Sumertime is a fun time for many families, but it is also a very active time in terms of safety and staying healthy. While many families use this break from school to head out on summer vacation trips, there are many families that also have children that are of age to be working (aged 15 to 24) during the summer as well.

In my last blog post I discussed these “rookies,” or young workers, and wrote about helping them understand their rights and responsibilities regarding safety on the job. As a parent, you like to think you have control over your kids’ safety at school, at home and on vacation because you are around them so much and have been able to instill healthy living practices. However, work is where parents have very little if any control over their kids’ safety, and the kids are in a very differernt environment with different jobs and responsibilities than they have had at home or school.

[Image courtesy of Flickr user via a Creative Commons license]Knowing that your child, a young worker, is safe at a worksite might involve playing a game of “20 Questions” over the dinner table, but it only needs to be an open, honest conversation. Besides, I only give you 10 possible questions to consider asking, not 20.

At the same time, parents can sometimes feel a sense of calm about their kids working, because the parents know that those kids will be working with grown-ups and those adults will have the duty and responsibility to look over the young workers and be the parent away from home. Just as I wrote in my last post that young workers can tend to have a sense of invincibility in life where they think they can’t possibly be hurt, it can be natural for parents to think the same way about their kids. No parent thinks about burying a 17- or 22-year-old kid, right?

As parents, we have always set down at the dinner table every night during school and asked our kids about their day – what they did, who they hung out with after school, and how did things go at band practice or basketball practice. Getting intel from the kids is helpful to us as parents to know that our kids are OK and doing well and are happy at school (relatively speaking), but do we take the same approach at work?

I am not one to say that you should suddenly be fearful of your kids working when you weren’t to begin with, but I am saying it can be very helpful for you and for your young worker if you were informed about what is going on at work and understanding whether the company for which your young worker is employed is keeping your son or daughter safe. However, often your kids will not know what to say or talk about because to them it’s all too “boring” to talk about. (We know better, of course.) So if you know your kids won’t necessarily volunteer this information, you should at least be concerned for safety to ask some “right” questions to your child to get him or her to inform you about the work site.  Here are some ideas:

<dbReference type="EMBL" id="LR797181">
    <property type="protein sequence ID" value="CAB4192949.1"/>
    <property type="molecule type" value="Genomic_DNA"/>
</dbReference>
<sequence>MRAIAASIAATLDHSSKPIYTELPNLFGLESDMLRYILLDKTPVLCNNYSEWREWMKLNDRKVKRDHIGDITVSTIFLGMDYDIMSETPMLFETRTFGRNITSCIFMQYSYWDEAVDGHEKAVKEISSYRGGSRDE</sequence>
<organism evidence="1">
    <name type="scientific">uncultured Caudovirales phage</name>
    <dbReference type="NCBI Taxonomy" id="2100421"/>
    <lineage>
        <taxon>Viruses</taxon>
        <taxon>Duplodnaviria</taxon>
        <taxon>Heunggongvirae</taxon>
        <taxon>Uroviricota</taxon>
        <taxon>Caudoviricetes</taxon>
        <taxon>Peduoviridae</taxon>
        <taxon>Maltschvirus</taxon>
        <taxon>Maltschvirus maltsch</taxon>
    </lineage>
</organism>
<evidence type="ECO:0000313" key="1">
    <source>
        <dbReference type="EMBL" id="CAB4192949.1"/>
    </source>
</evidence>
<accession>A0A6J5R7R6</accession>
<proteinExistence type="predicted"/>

1. Is the boss or the company providing safety training to you and all workers?

2. Is your supervisor always close by, and does he or she see you work and give you feedback so that you are working in a safe way?

3. What are the specific tasks you do at work?

4. If you see any safety issues, do you feel comfortable with going to your supervisor or boss about them?

5. Do you feel tired when at work or at school?

6. Do you work at heights, like climbing a ladder or working on a scaffold?

7. Do you have to lift or carry anything heavy, and are you around any chemicals or hazardous materials?

8. Have you been trained on how to carry these items or handle these dangerous materials?

9. Are you provided safety equipment and do you understand how to use it?

10. Do you report any and all injuries or illnesses you suffer on the job to your boss or supervisor immediately?

OK, maybe it will be hard to ask all these questions over one dinner conversation. But I do want to stress for you as a parent that these are the kinds of questions you should feel comfortable asking, and your child should feel comfrotable answering. Just like you protecting him or her by keeping them from opening a chemical cabinet or putting fingers in sockets as a toddler, asking these questions at least gives you, as a parent, some sense of controlling the safety and health of your child, even when you are not there physically.

It does not have to be an interrogation, but more of a conversation to show that you are interested in his or her well-being, and he or she can learn to respect and appreciate that of you. Eventually.